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Title: A study of the variability of labour productivity in building trades
Author: Noor, Iqbal
ISNI:       0000 0001 3448 6545
Awarding Body: University of Dundee
Current Institution: University of Dundee
Date of Award: 1992
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This study focuses on certain aspects of labour productivity in the masonry, wall plastering, tiling and floor screeding trades. Aspects such as the variability in productivity values, the incidence of delays and the effect of these delays on productivity are examined for each of these trades. A method of monitoring labour productivity known as the daily visit method was used to collect productivity data on the four trades. This method is less labour intensive and simpler to use than the activity sampling and continuous observation methods. Delays of length less than 15 minutes were ignored in the daily visit method and it was found that this lead to productivity values which were consistently about 21% lower than the true values. However, it was also found that delays of 15 minutes and less in duration did not significantly affect productivity in any of the four trades and that if these delays are ignored, productivity values obtained from the daily visit method approximated to the true values. Daily productivity measured in terms of the paid hours per day had a coefficient of variation of 34% for the masonry trade. Corresponding values for the wall plastering, tiling and flooring trades were found to be 28%, 20% and 9% respectively. For each of the trades it was found that these values were all higher than the coefficient of variation values of productivity measured in terms of the daily time spent at work. The shape of the probability distribution of productivity values for all the trades was approximately normal. Two types of delay were defined. Type 1 delays were unavoidable and due primarily to inclement weather conditions. These delays accounted for 42% of all the delays experienced by the masonry trade but were absent in the finishing trades. Of the four trades studied, the masonry trade was the only trade affected by material delays. Approximately 35% of all the delays experienced by the masonry trade were due to a lack of materials. At least 90% of all the delays experienced by the finishing trades were due to sequencing problems involving the work of other trades and to a lack of clear and adequate working instructions. These two causes of delays accounted for only 15% of all the delays experienced by the masonry trade. An intervening delay was defined to be a delay which occurred once work had commenced. About 66% of all the delays experienced by the masonry trade were intervening delays. At least 85% of all the delays experienced by the finishing trades were intervening delays. Intervening delays were found to result in a loss in productivity. A theory called The Intervening Variable Theory which is based upon the psychophysical laws of Fechner and Stevens was developed to explain the relationship between productivity and intervening delays. Using this theory, the effect of intervening delays on productivity was modelled by simple power curves. The differing effects of an intervening delay of a given length on productivity for the trades was attributed to the manner in which the trade was organised and the peculiar operational characteristics of each of the trades. The ability of a trade to buffer the effect of an intervening delay was defined as its Storage Capacity. The power curve models allowed for the loss in storage due to intervening delays to be evaluated for each of the trades.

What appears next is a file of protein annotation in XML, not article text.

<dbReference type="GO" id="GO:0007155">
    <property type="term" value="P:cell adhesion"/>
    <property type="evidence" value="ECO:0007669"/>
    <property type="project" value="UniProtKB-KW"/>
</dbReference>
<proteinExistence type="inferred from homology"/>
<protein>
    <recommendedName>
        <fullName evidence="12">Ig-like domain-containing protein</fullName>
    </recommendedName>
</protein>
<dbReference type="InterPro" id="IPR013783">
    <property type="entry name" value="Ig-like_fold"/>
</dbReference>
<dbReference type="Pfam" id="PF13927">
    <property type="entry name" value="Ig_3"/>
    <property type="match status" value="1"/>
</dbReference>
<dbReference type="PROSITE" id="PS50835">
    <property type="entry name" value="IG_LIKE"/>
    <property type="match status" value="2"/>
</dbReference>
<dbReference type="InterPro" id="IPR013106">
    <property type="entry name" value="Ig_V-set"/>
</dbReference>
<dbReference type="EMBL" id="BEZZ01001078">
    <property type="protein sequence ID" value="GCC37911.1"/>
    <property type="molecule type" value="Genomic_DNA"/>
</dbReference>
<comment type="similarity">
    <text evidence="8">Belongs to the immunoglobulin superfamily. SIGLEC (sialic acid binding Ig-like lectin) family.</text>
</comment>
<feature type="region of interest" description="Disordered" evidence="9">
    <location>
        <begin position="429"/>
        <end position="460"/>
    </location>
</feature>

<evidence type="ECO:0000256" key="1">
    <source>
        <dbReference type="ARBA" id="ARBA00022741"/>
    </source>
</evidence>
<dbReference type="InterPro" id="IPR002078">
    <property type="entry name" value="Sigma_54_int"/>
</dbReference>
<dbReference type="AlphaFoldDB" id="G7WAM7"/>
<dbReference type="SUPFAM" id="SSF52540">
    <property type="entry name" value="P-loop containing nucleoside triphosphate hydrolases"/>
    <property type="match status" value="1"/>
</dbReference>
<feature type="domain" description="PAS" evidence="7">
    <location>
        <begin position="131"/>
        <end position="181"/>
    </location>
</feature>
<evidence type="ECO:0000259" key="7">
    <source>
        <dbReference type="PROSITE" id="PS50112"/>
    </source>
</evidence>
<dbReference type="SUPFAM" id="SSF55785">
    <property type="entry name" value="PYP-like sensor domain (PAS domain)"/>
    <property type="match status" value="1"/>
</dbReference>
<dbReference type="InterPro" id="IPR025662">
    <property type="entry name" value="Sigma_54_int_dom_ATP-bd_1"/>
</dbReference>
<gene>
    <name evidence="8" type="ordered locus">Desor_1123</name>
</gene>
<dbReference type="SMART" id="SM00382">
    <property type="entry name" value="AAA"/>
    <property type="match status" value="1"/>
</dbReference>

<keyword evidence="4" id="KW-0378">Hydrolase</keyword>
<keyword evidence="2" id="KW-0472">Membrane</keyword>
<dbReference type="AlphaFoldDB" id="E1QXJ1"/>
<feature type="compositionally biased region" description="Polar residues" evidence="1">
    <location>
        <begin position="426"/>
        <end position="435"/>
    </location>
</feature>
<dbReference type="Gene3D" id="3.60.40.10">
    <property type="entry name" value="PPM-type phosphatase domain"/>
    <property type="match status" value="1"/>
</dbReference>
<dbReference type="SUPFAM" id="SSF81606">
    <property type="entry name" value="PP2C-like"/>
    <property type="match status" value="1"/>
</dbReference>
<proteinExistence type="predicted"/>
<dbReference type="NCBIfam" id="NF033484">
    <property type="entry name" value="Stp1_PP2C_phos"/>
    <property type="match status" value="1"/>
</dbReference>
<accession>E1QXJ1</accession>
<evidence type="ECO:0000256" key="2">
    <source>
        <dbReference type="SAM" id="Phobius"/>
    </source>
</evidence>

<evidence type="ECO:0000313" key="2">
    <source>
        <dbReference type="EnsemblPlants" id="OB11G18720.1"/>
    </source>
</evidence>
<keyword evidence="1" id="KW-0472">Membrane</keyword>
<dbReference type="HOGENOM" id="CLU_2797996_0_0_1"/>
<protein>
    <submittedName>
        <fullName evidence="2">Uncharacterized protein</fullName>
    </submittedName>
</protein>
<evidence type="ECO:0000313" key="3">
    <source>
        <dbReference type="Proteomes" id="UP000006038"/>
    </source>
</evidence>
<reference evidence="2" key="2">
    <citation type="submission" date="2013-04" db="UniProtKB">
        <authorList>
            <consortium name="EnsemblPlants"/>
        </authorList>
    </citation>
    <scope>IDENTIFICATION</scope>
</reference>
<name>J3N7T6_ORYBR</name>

Supervisor: Not available Sponsor: Not available
Qualification Name: Thesis (Ph.D.) Qualification Level: Doctoral
EThOS ID:  DOI: Not available
Keywords: activity sampling ; duration ; labour ; masonry ; monitoring ; productivity ; mason ; labour productivity ; probability ; weather